I’ll be a busy guy over the coming days. Since we only received the particulars of the new ruling yesterday many of the details still need to be worked out.

Tracking the Light is Brian Solomon’s Photography Blog.

By the Light of the Moon—The St Lawrence & Atlantic Adventure—Part 2.

The other day I wrote of our adventure following the former Grand Trunk Railway line north through New Hampshire and Vermont to the Canadian border but not finding anything on the move.

Friday, June 5, 2020, Kris Sabbatino and I made another go of finding the ‘SLR’ as Genesee & Wyoming’s St Lawrence & Atlantic is known.

(Just for point of reference in this instance ‘SLR’ represents the railroads official reporting marks. However, to avoid unnecessary confusion or gratuitous irony, I did not make these photos using a single lens reflex, but rather a mirror-less Lumix LX7 digital camera.)

Thanks to Andrew Dale—who supplied helpful schedule information and sighting details—we were able to intercept the SLR’s westward freight. Driving east from Gorham, Kris and I waited for the train at Locke’s Mills, Maine.

Finally we could hear its EMD-roar to the east.

We then followed the heavy freight on its westward prowl toward Canada. We were among several other photographers with similar approaches.

A full moon and solid tripod aided my photographic efforts.

Locke’s Mills, Maine.
Barker Road west of Bethel, Maine.
Full moon rising at Ferry Road.
Gilead, Maine.
Reflection Pond near Gorham, NH.
Gorham with full moon rising over the former Grand Trunk Railway station.

Tracking the Light Posts Daily!

BAR Reefer on the Move at North Conway—three photos!

Click on Tracking the Light for the full story!

Finding freight cars on the move on Conway Scenic is a relatively rare event.

Other than a tank car converted to the role of water tender for steam locomotive 7470, most of the other freight cars on the property are either reserved for maintenance work or to star in photo charters and special events that typically operate in the autumn.

Last week GP9 1751 switched out North Conway’s North Yard to collect Bangor & Aroostook refrigerated boxcar 7765 for movement to the shop in anticipation of its repainting by the 470 Club.

This made for photographic opportunity, both to make unobstructed views of the car and picture it on the move behind a locomotive. Road Foreman of Engines, Mike Lacey was in his element switching the freight car with the GP9!

I was working with the crew to expose these images, which were exposed using a FujiFilm XT-1 with 18-135mm Fujinon zoom lens.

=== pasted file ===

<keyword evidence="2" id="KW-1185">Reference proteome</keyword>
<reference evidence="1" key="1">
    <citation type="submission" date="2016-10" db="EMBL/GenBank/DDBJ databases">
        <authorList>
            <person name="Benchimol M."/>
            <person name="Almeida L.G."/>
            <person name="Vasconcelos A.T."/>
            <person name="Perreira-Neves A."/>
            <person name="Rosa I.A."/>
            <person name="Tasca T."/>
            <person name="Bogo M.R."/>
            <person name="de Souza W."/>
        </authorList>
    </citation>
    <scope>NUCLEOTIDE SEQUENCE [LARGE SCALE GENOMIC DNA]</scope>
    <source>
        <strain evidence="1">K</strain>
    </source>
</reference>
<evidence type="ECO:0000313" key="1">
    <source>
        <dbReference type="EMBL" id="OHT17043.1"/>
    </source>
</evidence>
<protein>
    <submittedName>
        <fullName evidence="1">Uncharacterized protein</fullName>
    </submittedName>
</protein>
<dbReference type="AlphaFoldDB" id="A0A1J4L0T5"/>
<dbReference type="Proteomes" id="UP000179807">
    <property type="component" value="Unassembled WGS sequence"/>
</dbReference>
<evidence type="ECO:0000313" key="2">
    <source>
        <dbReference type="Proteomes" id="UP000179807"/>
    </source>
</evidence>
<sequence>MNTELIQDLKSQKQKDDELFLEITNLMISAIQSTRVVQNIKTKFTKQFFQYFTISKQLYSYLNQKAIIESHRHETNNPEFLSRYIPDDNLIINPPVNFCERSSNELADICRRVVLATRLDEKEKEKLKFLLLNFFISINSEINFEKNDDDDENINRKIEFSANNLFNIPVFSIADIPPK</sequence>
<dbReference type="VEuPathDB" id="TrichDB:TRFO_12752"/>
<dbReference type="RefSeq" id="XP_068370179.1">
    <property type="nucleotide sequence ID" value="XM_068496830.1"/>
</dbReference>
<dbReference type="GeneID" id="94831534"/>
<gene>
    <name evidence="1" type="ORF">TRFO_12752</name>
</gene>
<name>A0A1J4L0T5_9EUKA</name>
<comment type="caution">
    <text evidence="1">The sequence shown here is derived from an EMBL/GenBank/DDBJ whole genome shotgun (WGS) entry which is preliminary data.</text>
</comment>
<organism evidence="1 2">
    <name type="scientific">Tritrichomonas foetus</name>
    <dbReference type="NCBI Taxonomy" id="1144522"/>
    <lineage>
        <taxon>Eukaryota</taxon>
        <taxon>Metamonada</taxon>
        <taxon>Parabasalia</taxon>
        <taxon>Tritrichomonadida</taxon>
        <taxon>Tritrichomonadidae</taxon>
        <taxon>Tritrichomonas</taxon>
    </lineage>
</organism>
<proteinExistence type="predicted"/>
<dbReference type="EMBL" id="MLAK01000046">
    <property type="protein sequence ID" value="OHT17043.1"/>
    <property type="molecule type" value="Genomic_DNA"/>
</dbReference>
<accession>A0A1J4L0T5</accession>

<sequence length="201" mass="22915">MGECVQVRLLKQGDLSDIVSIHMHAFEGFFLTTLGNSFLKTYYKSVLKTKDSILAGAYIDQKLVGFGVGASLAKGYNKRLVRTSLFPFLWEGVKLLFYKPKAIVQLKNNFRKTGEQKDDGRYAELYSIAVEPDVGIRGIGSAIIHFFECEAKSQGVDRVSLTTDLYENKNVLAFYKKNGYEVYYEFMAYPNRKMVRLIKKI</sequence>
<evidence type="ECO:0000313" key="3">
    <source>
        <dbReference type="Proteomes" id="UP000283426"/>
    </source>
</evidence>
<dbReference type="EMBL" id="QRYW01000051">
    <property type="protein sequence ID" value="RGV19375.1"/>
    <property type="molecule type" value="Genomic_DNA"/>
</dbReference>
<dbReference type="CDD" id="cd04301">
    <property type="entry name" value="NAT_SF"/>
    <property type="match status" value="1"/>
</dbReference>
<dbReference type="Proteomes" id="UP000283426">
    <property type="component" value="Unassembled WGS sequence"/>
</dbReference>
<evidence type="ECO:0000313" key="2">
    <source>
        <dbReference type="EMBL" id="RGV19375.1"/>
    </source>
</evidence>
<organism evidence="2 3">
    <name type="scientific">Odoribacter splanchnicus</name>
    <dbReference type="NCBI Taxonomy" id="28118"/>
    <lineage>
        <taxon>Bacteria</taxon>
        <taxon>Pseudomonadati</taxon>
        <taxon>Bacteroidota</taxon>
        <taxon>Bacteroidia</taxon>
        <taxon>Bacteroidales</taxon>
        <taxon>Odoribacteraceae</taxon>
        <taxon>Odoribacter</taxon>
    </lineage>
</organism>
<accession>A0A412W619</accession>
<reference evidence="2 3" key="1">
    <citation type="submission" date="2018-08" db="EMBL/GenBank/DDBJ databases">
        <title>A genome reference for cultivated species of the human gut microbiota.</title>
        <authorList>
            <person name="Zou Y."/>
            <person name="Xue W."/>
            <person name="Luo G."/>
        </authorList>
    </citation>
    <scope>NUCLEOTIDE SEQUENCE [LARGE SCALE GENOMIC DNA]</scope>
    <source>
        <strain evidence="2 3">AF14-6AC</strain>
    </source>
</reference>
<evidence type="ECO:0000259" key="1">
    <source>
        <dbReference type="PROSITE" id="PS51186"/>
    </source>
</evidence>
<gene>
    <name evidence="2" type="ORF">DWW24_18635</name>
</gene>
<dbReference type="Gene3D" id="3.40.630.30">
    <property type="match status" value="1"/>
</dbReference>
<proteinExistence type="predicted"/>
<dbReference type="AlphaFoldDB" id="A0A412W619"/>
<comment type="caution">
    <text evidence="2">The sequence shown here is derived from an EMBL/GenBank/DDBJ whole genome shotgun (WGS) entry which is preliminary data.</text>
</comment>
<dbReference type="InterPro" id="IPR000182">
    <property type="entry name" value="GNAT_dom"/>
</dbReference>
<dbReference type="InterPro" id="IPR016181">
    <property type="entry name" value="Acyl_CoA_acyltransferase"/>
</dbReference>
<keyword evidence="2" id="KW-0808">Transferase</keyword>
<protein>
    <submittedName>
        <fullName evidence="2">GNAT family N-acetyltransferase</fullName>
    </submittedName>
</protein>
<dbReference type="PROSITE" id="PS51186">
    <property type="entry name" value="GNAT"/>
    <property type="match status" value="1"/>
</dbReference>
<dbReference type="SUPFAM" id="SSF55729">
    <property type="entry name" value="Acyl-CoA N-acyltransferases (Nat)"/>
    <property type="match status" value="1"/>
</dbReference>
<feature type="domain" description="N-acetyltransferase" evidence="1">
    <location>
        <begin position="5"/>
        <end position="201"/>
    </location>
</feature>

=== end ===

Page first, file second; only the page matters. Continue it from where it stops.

Tracking the Light Posts Everyday!

Photographing the Big Fill

Clearing the big fill on the approach to North Conway yard has opened up some excellent photographic potential.

However, since the railroad is closed because of business restrictions imposed by the State of New Hampshire to contain the Covid-19 pandemic, I have had to organize a few special moves (without passengers) over the fill to make photos/video for Conway Scenic marketing purposes.

I exposed these views last week in cooperation with Conway Scenic operating crews.

Tracking the Light posts Daily!

New England Central 611 at Three Rivers—Four Photos

It was nice to see some freight on the move!

Here we have New England Central’s 611 Job northbound at Three Rivers in Palmer, Massachusetts.

My eight page feature on the New England Central appears in the June 2020 Trains Magazine.

Tracking the Light Posts Daily!

Conway Scenic 1751 Works the Yard—three photos.

Yesterday, May 19, 2020, we started up Conway Scenic Railroad GP9 1751 to work the North Conway Yard. This was the first time this engine has turned a wheel since the conclusion of our Snow Trains at the end of February.

It was glorious sunny day, with a cool breeze and warm weather; ideal conditions for photography!

I made these views using my Lumix LX7.

Subscribe to Tracking the Light using the form toward the bottom of this post.

Brian Solomon’s Tracking the Light Posts Daily!

Conrail and its Predecessors.

The other day I received my author’s copies of my new Conrail book.

It looks nice.

Now, if I only had time to absorb it!

Order yours at:

https://kalmbachhobbystore.com/product/book/01309

In addition to my own Conrail photos, this features the work of a dozen talented photographers.

I exposed the cover photo at Becket, Massachusetts in October 1997, using a Nikon N90S with f2.8 80-200mm lens and Fujichrome Velvia 50 color slide film.